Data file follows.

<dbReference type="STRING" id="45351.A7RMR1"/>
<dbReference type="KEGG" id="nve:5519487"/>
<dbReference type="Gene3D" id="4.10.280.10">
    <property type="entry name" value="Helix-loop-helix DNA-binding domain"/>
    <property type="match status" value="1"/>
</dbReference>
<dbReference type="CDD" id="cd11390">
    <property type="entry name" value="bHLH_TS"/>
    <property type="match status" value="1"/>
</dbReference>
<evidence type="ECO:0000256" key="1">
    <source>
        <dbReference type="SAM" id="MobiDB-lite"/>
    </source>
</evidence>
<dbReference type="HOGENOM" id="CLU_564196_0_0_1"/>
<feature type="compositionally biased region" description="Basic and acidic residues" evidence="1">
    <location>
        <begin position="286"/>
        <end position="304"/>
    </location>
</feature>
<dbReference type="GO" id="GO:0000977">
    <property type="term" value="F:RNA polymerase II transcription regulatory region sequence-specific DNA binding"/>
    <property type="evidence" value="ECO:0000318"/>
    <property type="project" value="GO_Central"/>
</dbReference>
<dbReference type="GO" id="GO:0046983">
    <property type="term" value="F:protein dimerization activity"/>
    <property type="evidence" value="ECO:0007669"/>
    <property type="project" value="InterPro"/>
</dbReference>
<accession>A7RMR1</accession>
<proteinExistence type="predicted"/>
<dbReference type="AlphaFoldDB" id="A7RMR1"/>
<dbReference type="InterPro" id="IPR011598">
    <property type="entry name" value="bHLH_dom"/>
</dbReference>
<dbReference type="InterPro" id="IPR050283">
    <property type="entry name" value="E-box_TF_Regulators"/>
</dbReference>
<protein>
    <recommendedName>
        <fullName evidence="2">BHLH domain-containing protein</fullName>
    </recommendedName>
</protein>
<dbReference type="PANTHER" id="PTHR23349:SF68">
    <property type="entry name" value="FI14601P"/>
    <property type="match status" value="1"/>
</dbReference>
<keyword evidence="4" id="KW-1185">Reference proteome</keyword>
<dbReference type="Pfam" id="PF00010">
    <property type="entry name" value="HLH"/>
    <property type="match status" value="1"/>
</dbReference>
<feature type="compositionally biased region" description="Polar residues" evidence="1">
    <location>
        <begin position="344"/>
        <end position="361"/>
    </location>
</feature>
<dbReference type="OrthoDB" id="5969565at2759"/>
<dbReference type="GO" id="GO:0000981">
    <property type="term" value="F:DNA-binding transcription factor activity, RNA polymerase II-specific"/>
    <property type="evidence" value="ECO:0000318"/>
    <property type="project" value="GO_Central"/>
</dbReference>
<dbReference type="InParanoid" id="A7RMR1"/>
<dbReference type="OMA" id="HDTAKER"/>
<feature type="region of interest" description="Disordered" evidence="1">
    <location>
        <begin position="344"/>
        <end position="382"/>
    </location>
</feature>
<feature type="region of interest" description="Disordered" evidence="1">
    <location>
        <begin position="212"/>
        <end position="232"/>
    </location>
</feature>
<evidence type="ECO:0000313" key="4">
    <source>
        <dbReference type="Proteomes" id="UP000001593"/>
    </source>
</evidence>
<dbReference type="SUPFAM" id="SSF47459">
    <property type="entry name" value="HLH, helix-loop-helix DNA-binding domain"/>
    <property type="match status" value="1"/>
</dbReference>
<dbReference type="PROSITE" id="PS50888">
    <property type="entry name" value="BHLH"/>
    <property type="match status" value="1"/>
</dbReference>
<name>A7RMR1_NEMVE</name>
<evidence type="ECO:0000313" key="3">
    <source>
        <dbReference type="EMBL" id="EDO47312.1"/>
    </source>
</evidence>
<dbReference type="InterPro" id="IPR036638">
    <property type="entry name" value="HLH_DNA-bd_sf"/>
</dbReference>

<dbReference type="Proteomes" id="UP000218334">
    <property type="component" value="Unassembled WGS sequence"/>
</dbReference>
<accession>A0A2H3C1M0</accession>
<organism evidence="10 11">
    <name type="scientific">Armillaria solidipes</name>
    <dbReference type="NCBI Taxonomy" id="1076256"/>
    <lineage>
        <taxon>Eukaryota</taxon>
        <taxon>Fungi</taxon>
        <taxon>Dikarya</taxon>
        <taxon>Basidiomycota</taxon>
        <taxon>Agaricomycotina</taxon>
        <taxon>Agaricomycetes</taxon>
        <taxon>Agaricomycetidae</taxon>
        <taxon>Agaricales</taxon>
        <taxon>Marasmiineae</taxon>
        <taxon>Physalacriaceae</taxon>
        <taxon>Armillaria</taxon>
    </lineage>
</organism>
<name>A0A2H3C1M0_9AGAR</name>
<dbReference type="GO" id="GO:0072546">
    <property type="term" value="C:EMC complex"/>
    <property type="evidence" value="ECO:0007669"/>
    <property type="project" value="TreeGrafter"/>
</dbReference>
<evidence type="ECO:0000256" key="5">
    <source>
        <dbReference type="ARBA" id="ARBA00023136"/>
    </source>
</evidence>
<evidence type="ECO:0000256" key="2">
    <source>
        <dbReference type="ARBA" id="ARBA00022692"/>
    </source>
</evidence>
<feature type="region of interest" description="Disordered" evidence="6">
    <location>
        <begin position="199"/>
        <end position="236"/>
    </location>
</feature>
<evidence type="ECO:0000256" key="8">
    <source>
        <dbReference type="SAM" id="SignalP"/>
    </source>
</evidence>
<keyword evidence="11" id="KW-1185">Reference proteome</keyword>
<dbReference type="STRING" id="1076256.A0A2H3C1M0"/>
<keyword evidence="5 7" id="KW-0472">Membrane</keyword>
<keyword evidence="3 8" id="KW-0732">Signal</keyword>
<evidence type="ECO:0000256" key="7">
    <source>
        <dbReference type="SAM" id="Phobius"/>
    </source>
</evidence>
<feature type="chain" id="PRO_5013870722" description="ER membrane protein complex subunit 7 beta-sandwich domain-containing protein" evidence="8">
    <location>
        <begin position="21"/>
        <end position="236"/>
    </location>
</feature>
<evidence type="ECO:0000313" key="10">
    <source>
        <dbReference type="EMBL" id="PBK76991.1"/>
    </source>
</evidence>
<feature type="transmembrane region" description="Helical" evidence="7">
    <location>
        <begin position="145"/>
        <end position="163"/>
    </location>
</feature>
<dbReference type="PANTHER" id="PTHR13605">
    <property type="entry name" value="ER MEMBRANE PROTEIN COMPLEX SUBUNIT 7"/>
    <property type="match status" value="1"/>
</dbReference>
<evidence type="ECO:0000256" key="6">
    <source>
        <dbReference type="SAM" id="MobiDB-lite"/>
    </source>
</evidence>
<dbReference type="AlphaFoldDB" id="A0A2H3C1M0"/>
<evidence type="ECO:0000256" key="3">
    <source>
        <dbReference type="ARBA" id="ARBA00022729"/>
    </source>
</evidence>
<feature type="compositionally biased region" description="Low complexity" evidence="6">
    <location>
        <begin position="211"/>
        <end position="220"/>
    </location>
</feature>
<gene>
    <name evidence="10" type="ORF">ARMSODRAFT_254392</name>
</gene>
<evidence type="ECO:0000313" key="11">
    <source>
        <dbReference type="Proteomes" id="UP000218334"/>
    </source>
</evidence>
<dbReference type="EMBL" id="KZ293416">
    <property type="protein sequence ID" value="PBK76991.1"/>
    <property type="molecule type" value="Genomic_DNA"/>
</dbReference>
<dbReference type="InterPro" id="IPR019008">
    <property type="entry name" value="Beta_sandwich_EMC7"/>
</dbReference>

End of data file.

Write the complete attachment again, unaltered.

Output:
<dbReference type="STRING" id="45351.A7RMR1"/>
<dbReference type="KEGG" id="nve:5519487"/>
<dbReference type="Gene3D" id="4.10.280.10">
    <property type="entry name" value="Helix-loop-helix DNA-binding domain"/>
    <property type="match status" value="1"/>
</dbReference>
<dbReference type="CDD" id="cd11390">
    <property type="entry name" value="bHLH_TS"/>
    <property type="match status" value="1"/>
</dbReference>
<evidence type="ECO:0000256" key="1">
    <source>
        <dbReference type="SAM" id="MobiDB-lite"/>
    </source>
</evidence>
<dbReference type="HOGENOM" id="CLU_564196_0_0_1"/>
<feature type="compositionally biased region" description="Basic and acidic residues" evidence="1">
    <location>
        <begin position="286"/>
        <end position="304"/>
    </location>
</feature>
<dbReference type="GO" id="GO:0000977">
    <property type="term" value="F:RNA polymerase II transcription regulatory region sequence-specific DNA binding"/>
    <property type="evidence" value="ECO:0000318"/>
    <property type="project" value="GO_Central"/>
</dbReference>
<dbReference type="GO" id="GO:0046983">
    <property type="term" value="F:protein dimerization activity"/>
    <property type="evidence" value="ECO:0007669"/>
    <property type="project" value="InterPro"/>
</dbReference>
<accession>A7RMR1</accession>
<proteinExistence type="predicted"/>
<dbReference type="AlphaFoldDB" id="A7RMR1"/>
<dbReference type="InterPro" id="IPR011598">
    <property type="entry name" value="bHLH_dom"/>
</dbReference>
<dbReference type="InterPro" id="IPR050283">
    <property type="entry name" value="E-box_TF_Regulators"/>
</dbReference>
<protein>
    <recommendedName>
        <fullName evidence="2">BHLH domain-containing protein</fullName>
    </recommendedName>
</protein>
<dbReference type="PANTHER" id="PTHR23349:SF68">
    <property type="entry name" value="FI14601P"/>
    <property type="match status" value="1"/>
</dbReference>
<keyword evidence="4" id="KW-1185">Reference proteome</keyword>
<dbReference type="Pfam" id="PF00010">
    <property type="entry name" value="HLH"/>
    <property type="match status" value="1"/>
</dbReference>
<feature type="compositionally biased region" description="Polar residues" evidence="1">
    <location>
        <begin position="344"/>
        <end position="361"/>
    </location>
</feature>
<dbReference type="OrthoDB" id="5969565at2759"/>
<dbReference type="GO" id="GO:0000981">
    <property type="term" value="F:DNA-binding transcription factor activity, RNA polymerase II-specific"/>
    <property type="evidence" value="ECO:0000318"/>
    <property type="project" value="GO_Central"/>
</dbReference>
<dbReference type="InParanoid" id="A7RMR1"/>
<dbReference type="OMA" id="HDTAKER"/>
<feature type="region of interest" description="Disordered" evidence="1">
    <location>
        <begin position="344"/>
        <end position="382"/>
    </location>
</feature>
<feature type="region of interest" description="Disordered" evidence="1">
    <location>
        <begin position="212"/>
        <end position="232"/>
    </location>
</feature>
<evidence type="ECO:0000313" key="4">
    <source>
        <dbReference type="Proteomes" id="UP000001593"/>
    </source>
</evidence>
<dbReference type="SUPFAM" id="SSF47459">
    <property type="entry name" value="HLH, helix-loop-helix DNA-binding domain"/>
    <property type="match status" value="1"/>
</dbReference>
<dbReference type="PROSITE" id="PS50888">
    <property type="entry name" value="BHLH"/>
    <property type="match status" value="1"/>
</dbReference>
<name>A7RMR1_NEMVE</name>
<evidence type="ECO:0000313" key="3">
    <source>
        <dbReference type="EMBL" id="EDO47312.1"/>
    </source>
</evidence>
<dbReference type="InterPro" id="IPR036638">
    <property type="entry name" value="HLH_DNA-bd_sf"/>
</dbReference>

<dbReference type="Proteomes" id="UP000218334">
    <property type="component" value="Unassembled WGS sequence"/>
</dbReference>
<accession>A0A2H3C1M0</accession>
<organism evidence="10 11">
    <name type="scientific">Armillaria solidipes</name>
    <dbReference type="NCBI Taxonomy" id="1076256"/>
    <lineage>
        <taxon>Eukaryota</taxon>
        <taxon>Fungi</taxon>
        <taxon>Dikarya</taxon>
        <taxon>Basidiomycota</taxon>
        <taxon>Agaricomycotina</taxon>
        <taxon>Agaricomycetes</taxon>
        <taxon>Agaricomycetidae</taxon>
        <taxon>Agaricales</taxon>
        <taxon>Marasmiineae</taxon>
        <taxon>Physalacriaceae</taxon>
        <taxon>Armillaria</taxon>
    </lineage>
</organism>
<name>A0A2H3C1M0_9AGAR</name>
<dbReference type="GO" id="GO:0072546">
    <property type="term" value="C:EMC complex"/>
    <property type="evidence" value="ECO:0007669"/>
    <property type="project" value="TreeGrafter"/>
</dbReference>
<evidence type="ECO:0000256" key="5">
    <source>
        <dbReference type="ARBA" id="ARBA00023136"/>
    </source>
</evidence>
<evidence type="ECO:0000256" key="2">
    <source>
        <dbReference type="ARBA" id="ARBA00022692"/>
    </source>
</evidence>
<feature type="region of interest" description="Disordered" evidence="6">
    <location>
        <begin position="199"/>
        <end position="236"/>
    </location>
</feature>
<evidence type="ECO:0000256" key="8">
    <source>
        <dbReference type="SAM" id="SignalP"/>
    </source>
</evidence>
<keyword evidence="11" id="KW-1185">Reference proteome</keyword>
<dbReference type="STRING" id="1076256.A0A2H3C1M0"/>
<keyword evidence="5 7" id="KW-0472">Membrane</keyword>
<keyword evidence="3 8" id="KW-0732">Signal</keyword>
<evidence type="ECO:0000256" key="7">
    <source>
        <dbReference type="SAM" id="Phobius"/>
    </source>
</evidence>
<feature type="chain" id="PRO_5013870722" description="ER membrane protein complex subunit 7 beta-sandwich domain-containing protein" evidence="8">
    <location>
        <begin position="21"/>
        <end position="236"/>
    </location>
</feature>
<evidence type="ECO:0000313" key="10">
    <source>
        <dbReference type="EMBL" id="PBK76991.1"/>
    </source>
</evidence>
<feature type="transmembrane region" description="Helical" evidence="7">
    <location>
        <begin position="145"/>
        <end position="163"/>
    </location>
</feature>
<dbReference type="PANTHER" id="PTHR13605">
    <property type="entry name" value="ER MEMBRANE PROTEIN COMPLEX SUBUNIT 7"/>
    <property type="match status" value="1"/>
</dbReference>
<evidence type="ECO:0000256" key="6">
    <source>
        <dbReference type="SAM" id="MobiDB-lite"/>
    </source>
</evidence>
<dbReference type="AlphaFoldDB" id="A0A2H3C1M0"/>
<evidence type="ECO:0000256" key="3">
    <source>
        <dbReference type="ARBA" id="ARBA00022729"/>
    </source>
</evidence>
<feature type="compositionally biased region" description="Low complexity" evidence="6">
    <location>
        <begin position="211"/>
        <end position="220"/>
    </location>
</feature>
<gene>
    <name evidence="10" type="ORF">ARMSODRAFT_254392</name>
</gene>
<evidence type="ECO:0000313" key="11">
    <source>
        <dbReference type="Proteomes" id="UP000218334"/>
    </source>
</evidence>
<dbReference type="EMBL" id="KZ293416">
    <property type="protein sequence ID" value="PBK76991.1"/>
    <property type="molecule type" value="Genomic_DNA"/>
</dbReference>
<dbReference type="InterPro" id="IPR019008">
    <property type="entry name" value="Beta_sandwich_EMC7"/>
</dbReference>